Biden signs sweeping executive order to crack down on Big Tech, bolster anti-trust laws
The 72-point order involves over a dozen federal agencies.
The Facts Inside Our Reporter’s Notebook
President Biden signed an executive order Friday that cracks down on anticompetitive practices by Big Tech, labor and other sectors of the economy.
The order includes 72 actions and recommendations, in response to growing concerns about corporate consolidation and the effectiveness of existing antitrust laws.
"The heart of American capitalism is a simple idea: Open and fair competition," Biden said before signing the order, according to Fox News. "That means if your companies want to win your business, they have to go out and they have got to up their game. Better prices and services, better ideas and products. The competition keeps the economy moving and it keeps it growing. A competitive economy must mean that companies do everything they can to compete for workers."
The sweeping order also involves over a dozen federal agencies, according to a White House fact sheet.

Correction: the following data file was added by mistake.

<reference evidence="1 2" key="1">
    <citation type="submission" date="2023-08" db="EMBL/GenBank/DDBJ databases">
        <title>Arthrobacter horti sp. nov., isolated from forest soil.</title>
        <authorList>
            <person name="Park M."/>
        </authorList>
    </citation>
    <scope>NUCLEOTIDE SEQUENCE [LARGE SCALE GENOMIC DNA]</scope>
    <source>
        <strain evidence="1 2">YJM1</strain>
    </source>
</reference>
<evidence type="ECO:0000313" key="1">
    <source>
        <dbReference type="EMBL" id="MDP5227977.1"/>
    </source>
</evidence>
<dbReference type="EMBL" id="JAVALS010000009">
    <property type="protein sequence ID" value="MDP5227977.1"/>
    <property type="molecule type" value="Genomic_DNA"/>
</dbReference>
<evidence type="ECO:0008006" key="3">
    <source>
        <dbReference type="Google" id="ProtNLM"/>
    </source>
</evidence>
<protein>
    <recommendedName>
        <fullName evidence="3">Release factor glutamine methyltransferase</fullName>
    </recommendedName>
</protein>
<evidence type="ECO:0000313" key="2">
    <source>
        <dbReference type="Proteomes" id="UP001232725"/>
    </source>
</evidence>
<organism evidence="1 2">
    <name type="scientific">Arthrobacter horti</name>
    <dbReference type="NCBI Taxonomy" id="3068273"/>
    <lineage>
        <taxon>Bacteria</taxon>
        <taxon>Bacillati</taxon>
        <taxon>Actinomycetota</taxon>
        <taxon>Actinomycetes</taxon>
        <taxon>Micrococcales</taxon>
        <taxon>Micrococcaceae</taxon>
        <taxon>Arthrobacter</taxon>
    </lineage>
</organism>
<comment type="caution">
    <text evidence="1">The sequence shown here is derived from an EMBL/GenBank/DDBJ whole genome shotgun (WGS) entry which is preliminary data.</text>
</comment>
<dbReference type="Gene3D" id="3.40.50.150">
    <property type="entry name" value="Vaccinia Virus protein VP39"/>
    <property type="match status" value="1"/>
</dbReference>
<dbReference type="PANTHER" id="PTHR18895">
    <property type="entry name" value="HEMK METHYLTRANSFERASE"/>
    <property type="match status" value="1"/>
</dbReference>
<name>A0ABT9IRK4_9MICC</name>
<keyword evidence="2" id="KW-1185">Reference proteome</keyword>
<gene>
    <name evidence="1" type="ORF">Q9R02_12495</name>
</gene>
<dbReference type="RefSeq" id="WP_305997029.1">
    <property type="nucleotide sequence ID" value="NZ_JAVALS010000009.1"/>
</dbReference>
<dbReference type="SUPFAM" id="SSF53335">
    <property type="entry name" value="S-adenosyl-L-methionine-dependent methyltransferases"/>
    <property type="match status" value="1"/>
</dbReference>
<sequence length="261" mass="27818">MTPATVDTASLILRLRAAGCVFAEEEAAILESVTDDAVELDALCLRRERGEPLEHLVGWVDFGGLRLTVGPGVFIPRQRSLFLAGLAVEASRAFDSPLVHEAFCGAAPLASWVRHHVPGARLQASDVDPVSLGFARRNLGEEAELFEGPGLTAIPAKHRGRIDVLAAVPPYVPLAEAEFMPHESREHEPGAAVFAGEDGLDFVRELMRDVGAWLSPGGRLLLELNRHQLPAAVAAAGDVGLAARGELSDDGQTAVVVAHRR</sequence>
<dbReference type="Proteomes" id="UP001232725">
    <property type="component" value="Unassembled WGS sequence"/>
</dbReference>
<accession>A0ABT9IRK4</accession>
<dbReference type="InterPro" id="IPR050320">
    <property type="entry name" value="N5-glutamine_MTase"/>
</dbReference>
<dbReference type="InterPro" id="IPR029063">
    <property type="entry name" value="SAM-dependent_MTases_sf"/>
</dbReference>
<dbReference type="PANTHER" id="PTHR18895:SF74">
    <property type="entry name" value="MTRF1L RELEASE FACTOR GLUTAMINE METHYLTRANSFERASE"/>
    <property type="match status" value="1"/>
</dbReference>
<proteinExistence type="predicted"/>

The wide-ranging goals and initiatives include urging the Federal Trade Commission to "challenge prior bad mergers" that previous administrations didn't and for the agency to ban or limit non-compete agreements.
Biden asked the FTC, as part of the order, to block exclusivity deals between landlords and broadband providers, according to CNBC.com.
"Lack of competition drives up prices for consumers," the White House said ahead of Biden's scheduled signing of the order. "As fewer large players have controlled more of the market, mark-ups (charges over cost) have tripled. Families are paying higher prices for necessities – things like prescription drugs, hearing aids, and internet service."
Just News, No Noise
- Growing number of GOP leaders, elected officials say it's time for a change in RNC leadership
- Seven more Texas counties express support for declaring invasion at border; bringing total to 40
- Stanford president under investigation after school newspaper report about possible academic fraud
- As 71% in poll say Maricopa County issues tipped Senate race, judge sanctions Kari Lake lawyers
- Vermont backs down on religion-free school choice after SCOTUS knocks down Maine policy